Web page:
Pierre Vayssière, a specialist in Latin American history, is now professor of contemporary history at the University of Toulouse; he taught previously in Santiago and Paris. Viewing Latin America as a world in permanent revolution, in this book he traces its diverse revolutionary experiences, defining minimally a revolutionary act as an attempt, successful or abortive, to overturn established power. He divides his book in two parts. Part one, the traditional revolutions, 1810-1950, treats the wars for independence, struggles over caudillismo and dictatorship, Mexico’s 1910 revolution, and early twentieth-century popular and student revolts and military uprisings. Vayssière notes each action’s profound effect on popular psychology, producing more or less enduring trauma in national identities. The revolutionary becomes the sorcerer’s apprentice for change, whether desiring to impel history forward or to deflect its course. “The militant is a fanatic who believes in the strength of his ideas, his slogans, and his arms. . . revolutionary violence appears then as a sacrificial rite, a purifying catharsis” (pp. 17-18).

Part 2 considers the Marxist revolutions, 1953-1990, and their prolongations: Castro’s Cuban Revolution, attempts to block its exportation (1960-1990), and military revolts and counterrevolutions in those years. Separate chapters study Nicaragua’s aborted revolution; Christian, chiefly Roman Catholic, reactions to the modern situation; and revolution as a cultural fact. Revolutionaries’ appeals to Indian heritages and historical developments lead to Vayssière’s conclusion, “The Revolution Betwixt Myth and Utopia.” His well-documented hypothesis is sustained: “All revolutionary action is the cultural expression of a violence, more or less profoundly rooted in a tradition” (p. 327).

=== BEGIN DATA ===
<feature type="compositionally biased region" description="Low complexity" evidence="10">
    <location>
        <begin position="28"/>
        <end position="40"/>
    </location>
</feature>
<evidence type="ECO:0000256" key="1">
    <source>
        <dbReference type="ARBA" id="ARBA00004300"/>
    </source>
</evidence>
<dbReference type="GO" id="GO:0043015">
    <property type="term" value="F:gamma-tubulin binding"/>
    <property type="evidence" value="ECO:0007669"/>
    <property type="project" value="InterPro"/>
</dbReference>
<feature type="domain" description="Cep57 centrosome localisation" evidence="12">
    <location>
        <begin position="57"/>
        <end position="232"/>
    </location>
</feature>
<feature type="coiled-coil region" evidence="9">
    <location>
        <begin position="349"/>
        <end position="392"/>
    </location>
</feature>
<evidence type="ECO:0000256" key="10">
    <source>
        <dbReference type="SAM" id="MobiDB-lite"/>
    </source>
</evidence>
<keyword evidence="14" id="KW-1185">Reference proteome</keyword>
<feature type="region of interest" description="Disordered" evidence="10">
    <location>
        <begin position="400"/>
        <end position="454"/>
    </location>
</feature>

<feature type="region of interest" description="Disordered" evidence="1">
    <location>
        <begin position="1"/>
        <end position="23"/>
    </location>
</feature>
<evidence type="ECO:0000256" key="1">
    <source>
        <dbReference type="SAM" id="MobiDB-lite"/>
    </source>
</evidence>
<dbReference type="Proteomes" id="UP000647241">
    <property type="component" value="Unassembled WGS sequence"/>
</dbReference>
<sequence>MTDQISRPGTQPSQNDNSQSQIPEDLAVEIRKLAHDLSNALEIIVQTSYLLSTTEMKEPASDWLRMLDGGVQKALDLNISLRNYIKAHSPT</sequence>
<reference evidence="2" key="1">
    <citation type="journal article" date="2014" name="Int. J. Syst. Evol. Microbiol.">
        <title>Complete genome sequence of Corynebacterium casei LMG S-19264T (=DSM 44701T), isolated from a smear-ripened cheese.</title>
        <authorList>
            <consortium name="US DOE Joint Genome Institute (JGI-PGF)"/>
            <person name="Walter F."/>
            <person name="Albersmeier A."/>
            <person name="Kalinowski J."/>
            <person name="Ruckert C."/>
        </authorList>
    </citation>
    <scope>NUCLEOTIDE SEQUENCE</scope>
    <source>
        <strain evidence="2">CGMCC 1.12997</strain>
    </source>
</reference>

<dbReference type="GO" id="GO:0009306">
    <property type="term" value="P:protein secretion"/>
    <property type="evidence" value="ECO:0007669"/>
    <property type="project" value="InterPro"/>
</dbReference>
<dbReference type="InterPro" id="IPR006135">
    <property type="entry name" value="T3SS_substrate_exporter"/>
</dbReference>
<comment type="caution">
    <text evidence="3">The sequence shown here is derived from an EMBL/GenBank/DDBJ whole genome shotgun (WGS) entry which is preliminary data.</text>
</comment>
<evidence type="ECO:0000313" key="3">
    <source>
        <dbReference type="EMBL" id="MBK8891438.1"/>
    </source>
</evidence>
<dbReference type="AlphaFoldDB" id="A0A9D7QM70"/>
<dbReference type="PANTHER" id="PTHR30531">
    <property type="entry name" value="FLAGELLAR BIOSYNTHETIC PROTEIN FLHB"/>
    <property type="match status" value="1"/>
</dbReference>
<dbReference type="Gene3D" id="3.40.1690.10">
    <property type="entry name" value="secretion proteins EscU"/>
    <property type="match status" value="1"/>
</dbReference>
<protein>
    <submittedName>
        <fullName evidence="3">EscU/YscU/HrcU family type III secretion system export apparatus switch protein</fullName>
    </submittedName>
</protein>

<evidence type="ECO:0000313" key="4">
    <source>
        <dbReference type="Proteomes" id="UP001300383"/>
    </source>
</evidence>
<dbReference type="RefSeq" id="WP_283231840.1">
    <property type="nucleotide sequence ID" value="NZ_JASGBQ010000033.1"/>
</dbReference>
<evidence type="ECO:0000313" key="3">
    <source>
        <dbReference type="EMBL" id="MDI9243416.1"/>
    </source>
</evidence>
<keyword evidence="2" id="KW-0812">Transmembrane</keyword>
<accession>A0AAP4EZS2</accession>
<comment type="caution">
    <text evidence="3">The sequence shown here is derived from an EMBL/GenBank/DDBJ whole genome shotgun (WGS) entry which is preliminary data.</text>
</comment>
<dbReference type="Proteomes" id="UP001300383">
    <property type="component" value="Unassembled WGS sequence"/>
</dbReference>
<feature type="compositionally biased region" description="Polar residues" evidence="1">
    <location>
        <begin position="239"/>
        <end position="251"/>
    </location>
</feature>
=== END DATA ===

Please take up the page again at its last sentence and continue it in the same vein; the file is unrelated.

Comprehensive French, English, Portuguese, and Spanish sources and informative notes demonstrate Vayssière’s broad, syncretic research. Backmatter includes a chronology; a Spanish-Portuguese glossary; and indexes of authors cited, historic personages, themes, and place names. Occasional indexing lapses produce unwarranted results; for example, Ecuador’s dictator Gabriel García Moreno and Mexico’s economist Jesús Silva Herzog appear under their matronymics, Moreno and Herzog, falsely implying illegitimacy.

Vayssière’s synthesis of this polyglot literature on contemporary politico-military history, integrated with developments in art and literature, gives specialists new, thoughtful insights. General readers will need to research further unfamiliar persons and events.